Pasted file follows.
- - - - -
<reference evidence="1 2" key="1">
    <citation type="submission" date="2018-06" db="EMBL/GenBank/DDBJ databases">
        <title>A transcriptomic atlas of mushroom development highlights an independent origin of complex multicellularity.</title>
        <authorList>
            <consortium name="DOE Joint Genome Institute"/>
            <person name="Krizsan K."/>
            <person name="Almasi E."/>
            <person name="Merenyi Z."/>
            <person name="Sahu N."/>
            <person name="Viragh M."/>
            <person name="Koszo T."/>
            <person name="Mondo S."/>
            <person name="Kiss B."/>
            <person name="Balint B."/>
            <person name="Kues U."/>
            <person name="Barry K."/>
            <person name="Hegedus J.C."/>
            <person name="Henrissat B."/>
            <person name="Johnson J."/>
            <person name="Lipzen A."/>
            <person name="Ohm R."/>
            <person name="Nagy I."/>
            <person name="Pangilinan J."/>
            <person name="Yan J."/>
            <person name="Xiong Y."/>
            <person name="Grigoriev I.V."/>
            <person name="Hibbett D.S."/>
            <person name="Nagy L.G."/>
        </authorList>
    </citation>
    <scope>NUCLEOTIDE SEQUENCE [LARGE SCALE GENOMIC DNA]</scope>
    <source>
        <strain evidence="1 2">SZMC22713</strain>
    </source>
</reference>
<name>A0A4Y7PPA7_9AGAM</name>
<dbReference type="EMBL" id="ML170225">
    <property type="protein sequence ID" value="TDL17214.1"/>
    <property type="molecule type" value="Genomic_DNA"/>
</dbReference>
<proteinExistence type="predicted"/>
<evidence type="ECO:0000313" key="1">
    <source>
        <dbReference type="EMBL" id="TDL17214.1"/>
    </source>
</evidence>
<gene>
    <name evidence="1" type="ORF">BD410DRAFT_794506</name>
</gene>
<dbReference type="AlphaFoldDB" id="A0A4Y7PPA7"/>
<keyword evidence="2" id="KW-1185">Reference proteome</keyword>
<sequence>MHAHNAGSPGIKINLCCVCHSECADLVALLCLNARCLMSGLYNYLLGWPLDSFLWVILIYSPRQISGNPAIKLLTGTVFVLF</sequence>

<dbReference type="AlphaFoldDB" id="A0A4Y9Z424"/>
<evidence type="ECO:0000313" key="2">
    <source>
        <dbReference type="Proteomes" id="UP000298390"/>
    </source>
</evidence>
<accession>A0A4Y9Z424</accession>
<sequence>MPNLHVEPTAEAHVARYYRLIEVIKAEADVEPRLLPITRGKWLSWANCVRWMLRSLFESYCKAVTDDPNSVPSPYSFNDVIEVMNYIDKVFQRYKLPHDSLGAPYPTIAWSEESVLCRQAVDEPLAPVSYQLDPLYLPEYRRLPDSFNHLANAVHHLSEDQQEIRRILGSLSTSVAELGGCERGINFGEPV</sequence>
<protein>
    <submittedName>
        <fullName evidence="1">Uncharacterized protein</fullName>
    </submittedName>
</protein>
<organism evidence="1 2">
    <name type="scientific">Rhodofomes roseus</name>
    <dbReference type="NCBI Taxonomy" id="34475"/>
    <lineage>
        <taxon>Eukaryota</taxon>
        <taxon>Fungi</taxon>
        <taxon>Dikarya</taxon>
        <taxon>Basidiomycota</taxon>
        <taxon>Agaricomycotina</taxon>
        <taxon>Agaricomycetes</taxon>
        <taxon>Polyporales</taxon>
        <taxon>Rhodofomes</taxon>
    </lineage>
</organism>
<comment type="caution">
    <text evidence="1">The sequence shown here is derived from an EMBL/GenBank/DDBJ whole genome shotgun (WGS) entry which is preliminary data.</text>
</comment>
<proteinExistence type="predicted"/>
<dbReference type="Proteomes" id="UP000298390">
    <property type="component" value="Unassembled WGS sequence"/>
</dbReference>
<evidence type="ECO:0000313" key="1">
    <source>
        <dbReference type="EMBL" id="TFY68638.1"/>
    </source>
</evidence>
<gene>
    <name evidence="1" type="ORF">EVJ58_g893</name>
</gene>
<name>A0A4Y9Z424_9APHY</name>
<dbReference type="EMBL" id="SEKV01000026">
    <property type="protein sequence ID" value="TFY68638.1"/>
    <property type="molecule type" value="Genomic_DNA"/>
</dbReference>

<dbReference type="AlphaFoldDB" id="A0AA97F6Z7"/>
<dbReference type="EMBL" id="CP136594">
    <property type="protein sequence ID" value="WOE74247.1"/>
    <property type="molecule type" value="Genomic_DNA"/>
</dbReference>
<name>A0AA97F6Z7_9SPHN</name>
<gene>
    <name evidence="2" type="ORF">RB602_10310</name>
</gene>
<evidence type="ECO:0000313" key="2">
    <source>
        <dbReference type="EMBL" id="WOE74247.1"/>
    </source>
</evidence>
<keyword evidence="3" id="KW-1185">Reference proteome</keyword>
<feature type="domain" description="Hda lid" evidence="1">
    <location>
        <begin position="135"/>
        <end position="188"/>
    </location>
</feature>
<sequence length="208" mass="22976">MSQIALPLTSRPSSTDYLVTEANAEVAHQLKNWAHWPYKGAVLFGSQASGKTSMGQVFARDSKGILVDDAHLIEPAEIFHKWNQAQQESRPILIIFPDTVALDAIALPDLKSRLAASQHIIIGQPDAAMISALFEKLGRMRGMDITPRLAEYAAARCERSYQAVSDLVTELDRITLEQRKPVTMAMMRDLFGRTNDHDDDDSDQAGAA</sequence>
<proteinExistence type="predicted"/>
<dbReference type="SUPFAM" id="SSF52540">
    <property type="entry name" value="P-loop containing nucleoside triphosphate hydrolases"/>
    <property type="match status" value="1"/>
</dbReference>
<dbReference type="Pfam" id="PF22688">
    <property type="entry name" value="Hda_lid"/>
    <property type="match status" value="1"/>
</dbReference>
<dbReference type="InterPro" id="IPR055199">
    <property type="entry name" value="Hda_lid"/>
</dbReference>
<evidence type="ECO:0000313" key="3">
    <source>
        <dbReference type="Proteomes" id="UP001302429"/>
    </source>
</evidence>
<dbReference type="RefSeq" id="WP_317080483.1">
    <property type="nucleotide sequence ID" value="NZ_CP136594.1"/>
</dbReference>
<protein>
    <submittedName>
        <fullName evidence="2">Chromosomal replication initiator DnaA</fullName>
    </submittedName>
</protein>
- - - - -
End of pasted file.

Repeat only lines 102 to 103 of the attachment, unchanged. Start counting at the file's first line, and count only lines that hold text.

    <property type="protein sequence ID" value="WOE74247.1"/>
    <property type="molecule type" value="Genomic_DNA"/>